This reminds me of the mechanic in the Fram Filter commercial. Pay me now, or pay me later, but you are going to pay me. The taxman will receive his share of tax upon sale, while giving up some deductions at the front end.

There are two basic structures when looking at flow through shares; single company shares and limited partnerships. The obvious strength of the limited partnership is that it has multiple shares in the portfolio, thus theoretically bringing down the overall risk.

Whether we are looking at mining, oil and gas, or alternative energy, there is volatility in the resource sector. Besides having a professional portfolio manager looking after your basket of flow through shares, another way to manage the risk is to have an ongoing and consistent investment strategy. One such strategy is to purchase a flow through share offering on a yearly basis. After a number of years, and various ebbs and flows, the portfolio will even out. If you are fortunate, you will even start to use the tax savings from previous years as your investment.

As always, a qualified exempt market professional should review any exempt market offering you are considering.

To check out a video on the topic, please click on the image below:

Marty Gunderson is an expert who helps companies navigate through the Exempt Market. He has served in a variety of leadership positions in the industry, from sales to issuer to dealer. He is the founder of www.BetterReturns.ca, a site that highlights a few quality exempt market offerings. To contact Marty, please email marty (at) idealeader.ca

Change For The Better

 

“Know what’s weird? Day by day, nothing seems to change, but pretty soon…everything’s different.” – Calvin from Calvin and Hobbes

I was just speaking to a loyal reader (read: Mom), about the change in the financial industry. Without getting too Presidential speech on you, I’m going to make a statement that will likely cause a polarizing effect.

The exempt market right now is where the mutual fund market was 20 years ago.

 

There I said it. This isn’t a guess like my super bowl picks of previous years. This is based on the following observation:

Mutual Funds: Everyone has them, but wonders why they have them
Exempt Market Products: Nobody knows about them, but will want to learn more about them.

There will be people who will fight this trend, to protect their self-interest. This battle reminds me of the CEO of Blockbuster who said downloading movies would have NO impact on their business. RIP Blockbuster.

Look to the Exempt Market for further product innovation that will increase the investor’s return, while minimizing risk. It can’t happen soon enough.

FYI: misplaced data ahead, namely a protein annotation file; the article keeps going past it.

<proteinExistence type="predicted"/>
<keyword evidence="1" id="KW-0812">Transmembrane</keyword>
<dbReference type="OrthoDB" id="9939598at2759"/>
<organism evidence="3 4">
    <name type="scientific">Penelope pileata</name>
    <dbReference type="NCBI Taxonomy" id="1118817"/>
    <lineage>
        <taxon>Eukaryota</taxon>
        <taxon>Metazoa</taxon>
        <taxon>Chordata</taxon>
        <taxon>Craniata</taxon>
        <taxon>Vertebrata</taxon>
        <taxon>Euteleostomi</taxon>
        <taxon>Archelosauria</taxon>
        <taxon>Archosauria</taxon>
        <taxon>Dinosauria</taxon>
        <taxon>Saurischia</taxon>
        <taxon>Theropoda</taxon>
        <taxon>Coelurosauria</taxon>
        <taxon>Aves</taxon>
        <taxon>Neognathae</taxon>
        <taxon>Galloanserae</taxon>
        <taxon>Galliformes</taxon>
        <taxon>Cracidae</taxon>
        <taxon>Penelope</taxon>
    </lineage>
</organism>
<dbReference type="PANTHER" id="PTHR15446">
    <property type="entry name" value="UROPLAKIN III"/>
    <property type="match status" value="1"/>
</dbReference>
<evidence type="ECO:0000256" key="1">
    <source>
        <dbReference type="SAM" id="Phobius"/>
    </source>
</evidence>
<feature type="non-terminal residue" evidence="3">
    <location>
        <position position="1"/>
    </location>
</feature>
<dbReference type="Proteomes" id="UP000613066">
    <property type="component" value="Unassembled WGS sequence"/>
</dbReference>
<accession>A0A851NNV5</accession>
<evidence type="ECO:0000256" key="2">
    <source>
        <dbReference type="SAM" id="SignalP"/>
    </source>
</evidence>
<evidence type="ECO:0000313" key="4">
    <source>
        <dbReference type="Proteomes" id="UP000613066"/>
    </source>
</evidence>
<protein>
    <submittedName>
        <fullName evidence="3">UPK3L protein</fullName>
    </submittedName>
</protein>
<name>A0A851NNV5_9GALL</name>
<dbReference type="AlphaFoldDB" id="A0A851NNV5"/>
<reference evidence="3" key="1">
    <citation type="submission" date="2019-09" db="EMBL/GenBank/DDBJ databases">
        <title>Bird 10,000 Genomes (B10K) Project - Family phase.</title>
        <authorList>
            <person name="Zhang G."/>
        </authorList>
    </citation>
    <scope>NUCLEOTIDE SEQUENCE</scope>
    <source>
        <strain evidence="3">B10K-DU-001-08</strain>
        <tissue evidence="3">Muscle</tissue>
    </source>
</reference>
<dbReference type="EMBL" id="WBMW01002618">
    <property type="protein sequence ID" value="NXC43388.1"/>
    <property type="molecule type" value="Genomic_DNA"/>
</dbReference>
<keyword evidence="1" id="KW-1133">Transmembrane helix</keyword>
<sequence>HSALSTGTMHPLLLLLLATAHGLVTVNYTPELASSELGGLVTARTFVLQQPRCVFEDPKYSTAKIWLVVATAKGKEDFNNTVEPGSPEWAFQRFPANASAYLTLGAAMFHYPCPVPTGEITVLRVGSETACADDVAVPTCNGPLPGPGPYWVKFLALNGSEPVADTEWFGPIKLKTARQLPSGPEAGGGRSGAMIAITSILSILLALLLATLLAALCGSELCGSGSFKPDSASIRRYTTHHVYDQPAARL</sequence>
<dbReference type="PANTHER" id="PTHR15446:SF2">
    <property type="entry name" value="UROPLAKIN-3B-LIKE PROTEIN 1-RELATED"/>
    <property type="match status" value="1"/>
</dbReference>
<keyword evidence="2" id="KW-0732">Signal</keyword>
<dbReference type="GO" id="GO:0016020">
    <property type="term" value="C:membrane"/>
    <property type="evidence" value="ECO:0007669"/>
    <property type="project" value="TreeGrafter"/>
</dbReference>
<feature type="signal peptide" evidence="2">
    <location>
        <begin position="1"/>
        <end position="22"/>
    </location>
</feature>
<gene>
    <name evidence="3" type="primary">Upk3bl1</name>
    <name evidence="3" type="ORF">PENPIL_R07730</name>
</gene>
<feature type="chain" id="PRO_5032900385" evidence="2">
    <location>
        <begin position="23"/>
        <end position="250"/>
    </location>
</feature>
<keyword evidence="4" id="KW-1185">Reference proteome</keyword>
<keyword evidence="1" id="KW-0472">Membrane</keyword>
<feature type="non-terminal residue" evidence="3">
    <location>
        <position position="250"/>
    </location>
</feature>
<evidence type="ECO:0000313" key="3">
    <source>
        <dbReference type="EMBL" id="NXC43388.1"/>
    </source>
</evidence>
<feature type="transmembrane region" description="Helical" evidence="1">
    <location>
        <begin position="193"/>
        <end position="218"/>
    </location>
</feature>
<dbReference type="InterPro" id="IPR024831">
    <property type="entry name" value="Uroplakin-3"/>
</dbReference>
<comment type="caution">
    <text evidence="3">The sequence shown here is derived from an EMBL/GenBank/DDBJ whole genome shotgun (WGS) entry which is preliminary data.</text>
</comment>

Marty Gunderson is an expert who helps companies navigate through the Exempt Market. He has served in a variety of leadership positions in the industry, from sales to issuer to dealer. He is the founder of www.BetterReturns.ca, a site that highlights a few quality exempt market offerings. To contact Marty, please email marty (at) idealeader.ca

Real Diversification

 

When I purchased my first vehicle, I wanted something unique, manly, and most importantly, something that would attract the female gender. With those conditions in my mind, the obvious vehicle for me was a… Lada Niva. Here’s my conversation with the car salesman about choosing a colour:

 

 

Car salesman: What colour would you like?

Me: What are my options?

Car salesman: They come in many colours, the colours of the rainbow.

Me: Wow! I’ll take red. (Thought it was fitting)

Car salesman: Actually, you can only get white. We don’t bring in any other colours.

Me: I guess it’s white then.

I couldn’t ever figure out the conversation, but because I was so starry eyed with my new vehicle, I just went with it. Interestingly, it turned out to be a pretty good vehicle

I suspect the same sort of conversations have been going on with financial advisors all across North America.

When a mutual sales person presents a “diversified portfolio”, there appears to be many companies, types, and asset classes. Lots of colours. Perhaps you have a balanced fund from bank A, a bond fund from bank B, and an equity fund from bank C.

The thing is though, if you look at the underlying holdings, you really could be holding a redundantly “white” portfolio.  My observation over the past years in the financial industry is that this is a chronic issue.

I believe, however, the tide is shifting. There have been a number of media reports showing an increased use of non-conventional investment types, like the ones I spoke about in my Toolbox article.

An article in a US based magazine catering to financial advisors, quoted a US study that found that an overwhelming majority of financial advisors are looking at expanding their use of alternative investments for their clients.

Closer to home, Mr. David Pett writes in the Financial Post about the new portfolio. This new portfolio pie, or asset allocation includes private equity, real estate, real assets and alternatives, all of which can be found in the exempt market.

When you are considering the advice of your financial advisor, take a look at their toolbox. Does your financial advisor have the proper tools to help you reach your financial goals?

 

Marty Gunderson is an expert who helps companies navigate through the Exempt Market. He has served in a variety of leadership positions in the industry, from sales to issuer to dealer. He is the founder of www.BetterReturns.ca, a site that highlights a few quality exempt market offerings.  To contact Marty, please email marty (at) idealeader.ca